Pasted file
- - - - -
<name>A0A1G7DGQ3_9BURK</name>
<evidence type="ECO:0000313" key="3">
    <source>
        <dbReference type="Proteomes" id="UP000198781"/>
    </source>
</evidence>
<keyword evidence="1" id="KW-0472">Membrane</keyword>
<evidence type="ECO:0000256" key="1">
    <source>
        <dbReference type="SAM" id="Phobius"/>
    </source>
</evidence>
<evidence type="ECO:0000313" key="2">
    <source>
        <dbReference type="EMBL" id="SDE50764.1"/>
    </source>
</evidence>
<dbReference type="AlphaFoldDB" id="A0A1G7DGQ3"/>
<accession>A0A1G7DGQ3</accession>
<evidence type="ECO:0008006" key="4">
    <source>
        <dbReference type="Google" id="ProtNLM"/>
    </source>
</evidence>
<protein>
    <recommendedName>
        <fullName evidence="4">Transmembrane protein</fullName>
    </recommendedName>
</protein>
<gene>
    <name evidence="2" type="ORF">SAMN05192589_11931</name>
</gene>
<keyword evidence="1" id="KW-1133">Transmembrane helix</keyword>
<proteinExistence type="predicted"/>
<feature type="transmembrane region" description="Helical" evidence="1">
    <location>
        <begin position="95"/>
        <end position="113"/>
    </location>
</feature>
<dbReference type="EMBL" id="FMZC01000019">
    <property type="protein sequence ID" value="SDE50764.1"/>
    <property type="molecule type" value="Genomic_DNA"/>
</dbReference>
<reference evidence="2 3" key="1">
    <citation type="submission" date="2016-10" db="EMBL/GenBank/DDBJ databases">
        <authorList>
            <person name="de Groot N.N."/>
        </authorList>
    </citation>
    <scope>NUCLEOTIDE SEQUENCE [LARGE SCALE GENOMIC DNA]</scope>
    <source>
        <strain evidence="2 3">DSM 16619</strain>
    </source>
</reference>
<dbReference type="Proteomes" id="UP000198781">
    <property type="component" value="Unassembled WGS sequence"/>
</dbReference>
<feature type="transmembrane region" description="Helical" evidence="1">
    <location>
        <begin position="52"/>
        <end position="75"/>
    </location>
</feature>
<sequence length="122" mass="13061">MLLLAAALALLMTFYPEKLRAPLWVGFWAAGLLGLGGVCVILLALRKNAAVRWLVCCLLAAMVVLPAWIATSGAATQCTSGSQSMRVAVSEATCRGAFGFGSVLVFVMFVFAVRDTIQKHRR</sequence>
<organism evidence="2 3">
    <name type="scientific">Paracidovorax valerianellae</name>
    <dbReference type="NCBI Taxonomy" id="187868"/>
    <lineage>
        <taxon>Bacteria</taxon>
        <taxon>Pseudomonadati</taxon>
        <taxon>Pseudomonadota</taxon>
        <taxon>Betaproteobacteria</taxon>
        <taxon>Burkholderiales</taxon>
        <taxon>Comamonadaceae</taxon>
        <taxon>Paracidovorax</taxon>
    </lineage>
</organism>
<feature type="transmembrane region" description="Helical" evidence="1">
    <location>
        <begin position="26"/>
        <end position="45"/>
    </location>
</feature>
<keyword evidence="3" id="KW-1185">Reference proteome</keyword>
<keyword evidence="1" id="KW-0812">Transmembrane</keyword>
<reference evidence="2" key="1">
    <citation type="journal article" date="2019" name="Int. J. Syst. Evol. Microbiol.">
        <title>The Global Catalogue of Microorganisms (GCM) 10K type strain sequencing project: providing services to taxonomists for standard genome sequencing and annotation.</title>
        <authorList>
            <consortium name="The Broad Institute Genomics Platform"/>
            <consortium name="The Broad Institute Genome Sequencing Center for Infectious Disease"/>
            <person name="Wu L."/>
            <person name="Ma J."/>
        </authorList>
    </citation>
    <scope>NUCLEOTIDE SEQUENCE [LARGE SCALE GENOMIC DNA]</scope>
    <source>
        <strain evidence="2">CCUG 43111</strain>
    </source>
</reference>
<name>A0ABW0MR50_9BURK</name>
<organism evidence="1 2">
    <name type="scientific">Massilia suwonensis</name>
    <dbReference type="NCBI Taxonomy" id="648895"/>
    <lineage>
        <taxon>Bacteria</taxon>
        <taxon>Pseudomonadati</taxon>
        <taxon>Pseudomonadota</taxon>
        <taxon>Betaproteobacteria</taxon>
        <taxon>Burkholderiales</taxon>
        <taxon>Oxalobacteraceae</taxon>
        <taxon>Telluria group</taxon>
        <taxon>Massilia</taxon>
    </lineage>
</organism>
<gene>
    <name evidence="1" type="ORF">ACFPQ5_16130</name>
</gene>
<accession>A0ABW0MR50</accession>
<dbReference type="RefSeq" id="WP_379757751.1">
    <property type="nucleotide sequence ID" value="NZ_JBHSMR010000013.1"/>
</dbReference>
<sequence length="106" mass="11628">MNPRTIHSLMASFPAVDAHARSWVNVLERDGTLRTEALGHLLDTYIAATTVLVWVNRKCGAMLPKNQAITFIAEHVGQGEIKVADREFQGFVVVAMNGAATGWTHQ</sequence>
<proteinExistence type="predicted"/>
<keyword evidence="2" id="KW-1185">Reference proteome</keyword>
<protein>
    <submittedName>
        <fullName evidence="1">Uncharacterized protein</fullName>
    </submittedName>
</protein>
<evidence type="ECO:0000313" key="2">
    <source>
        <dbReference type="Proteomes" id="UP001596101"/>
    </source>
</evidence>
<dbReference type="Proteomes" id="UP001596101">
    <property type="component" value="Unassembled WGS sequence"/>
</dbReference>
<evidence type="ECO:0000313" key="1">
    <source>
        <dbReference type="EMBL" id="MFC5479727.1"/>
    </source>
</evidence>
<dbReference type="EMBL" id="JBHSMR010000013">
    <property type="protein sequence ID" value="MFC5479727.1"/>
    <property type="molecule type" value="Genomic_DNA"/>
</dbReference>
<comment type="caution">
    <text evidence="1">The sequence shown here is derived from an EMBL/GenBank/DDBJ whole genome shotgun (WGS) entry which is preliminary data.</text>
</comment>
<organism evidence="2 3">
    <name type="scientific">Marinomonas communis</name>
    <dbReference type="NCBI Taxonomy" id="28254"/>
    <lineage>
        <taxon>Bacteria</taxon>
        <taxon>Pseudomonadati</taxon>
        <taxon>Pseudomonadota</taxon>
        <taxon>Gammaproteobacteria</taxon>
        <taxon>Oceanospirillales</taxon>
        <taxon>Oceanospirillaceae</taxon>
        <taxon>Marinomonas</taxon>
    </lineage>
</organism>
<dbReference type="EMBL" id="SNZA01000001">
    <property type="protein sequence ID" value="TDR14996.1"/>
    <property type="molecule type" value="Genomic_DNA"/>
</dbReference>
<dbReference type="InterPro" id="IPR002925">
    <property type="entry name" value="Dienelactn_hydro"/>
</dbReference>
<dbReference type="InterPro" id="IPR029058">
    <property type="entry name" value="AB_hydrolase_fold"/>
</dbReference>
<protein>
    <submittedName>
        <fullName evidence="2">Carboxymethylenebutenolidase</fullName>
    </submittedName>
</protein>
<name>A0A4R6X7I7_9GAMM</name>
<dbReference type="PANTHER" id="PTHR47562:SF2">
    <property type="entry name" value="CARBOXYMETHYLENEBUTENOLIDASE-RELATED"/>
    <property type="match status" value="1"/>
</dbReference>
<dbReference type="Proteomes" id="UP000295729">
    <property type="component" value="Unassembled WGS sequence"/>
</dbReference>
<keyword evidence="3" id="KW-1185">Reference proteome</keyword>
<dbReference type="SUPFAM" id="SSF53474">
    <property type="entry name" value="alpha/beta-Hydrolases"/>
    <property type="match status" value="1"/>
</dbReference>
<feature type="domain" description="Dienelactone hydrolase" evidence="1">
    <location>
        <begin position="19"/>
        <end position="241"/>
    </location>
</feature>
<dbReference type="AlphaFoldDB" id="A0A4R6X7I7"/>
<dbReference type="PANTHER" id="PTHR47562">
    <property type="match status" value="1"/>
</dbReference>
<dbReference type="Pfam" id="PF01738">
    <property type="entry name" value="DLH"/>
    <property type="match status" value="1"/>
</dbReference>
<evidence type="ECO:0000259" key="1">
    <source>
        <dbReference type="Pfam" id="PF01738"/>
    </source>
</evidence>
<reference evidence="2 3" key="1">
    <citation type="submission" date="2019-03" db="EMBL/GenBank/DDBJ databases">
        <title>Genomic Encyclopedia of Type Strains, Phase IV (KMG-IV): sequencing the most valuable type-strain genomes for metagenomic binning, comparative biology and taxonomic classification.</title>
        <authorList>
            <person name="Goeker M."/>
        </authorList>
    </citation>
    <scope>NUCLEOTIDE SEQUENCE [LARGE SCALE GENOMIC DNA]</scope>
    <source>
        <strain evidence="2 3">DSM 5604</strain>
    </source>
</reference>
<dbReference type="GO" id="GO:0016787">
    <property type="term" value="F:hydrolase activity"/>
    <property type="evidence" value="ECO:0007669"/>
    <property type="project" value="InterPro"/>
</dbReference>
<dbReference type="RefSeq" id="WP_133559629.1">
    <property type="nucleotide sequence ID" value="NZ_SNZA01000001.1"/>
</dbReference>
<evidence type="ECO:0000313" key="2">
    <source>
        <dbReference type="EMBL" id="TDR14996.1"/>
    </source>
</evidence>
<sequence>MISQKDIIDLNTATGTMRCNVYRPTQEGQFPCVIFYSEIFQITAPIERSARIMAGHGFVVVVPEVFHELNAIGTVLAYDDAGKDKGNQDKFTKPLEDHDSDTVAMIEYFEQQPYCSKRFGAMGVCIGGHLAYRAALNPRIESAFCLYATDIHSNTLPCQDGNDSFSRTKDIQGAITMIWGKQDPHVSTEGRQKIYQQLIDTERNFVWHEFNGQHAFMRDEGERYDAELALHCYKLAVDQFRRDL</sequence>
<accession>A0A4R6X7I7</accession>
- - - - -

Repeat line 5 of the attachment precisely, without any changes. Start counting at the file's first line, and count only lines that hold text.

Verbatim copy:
    </source>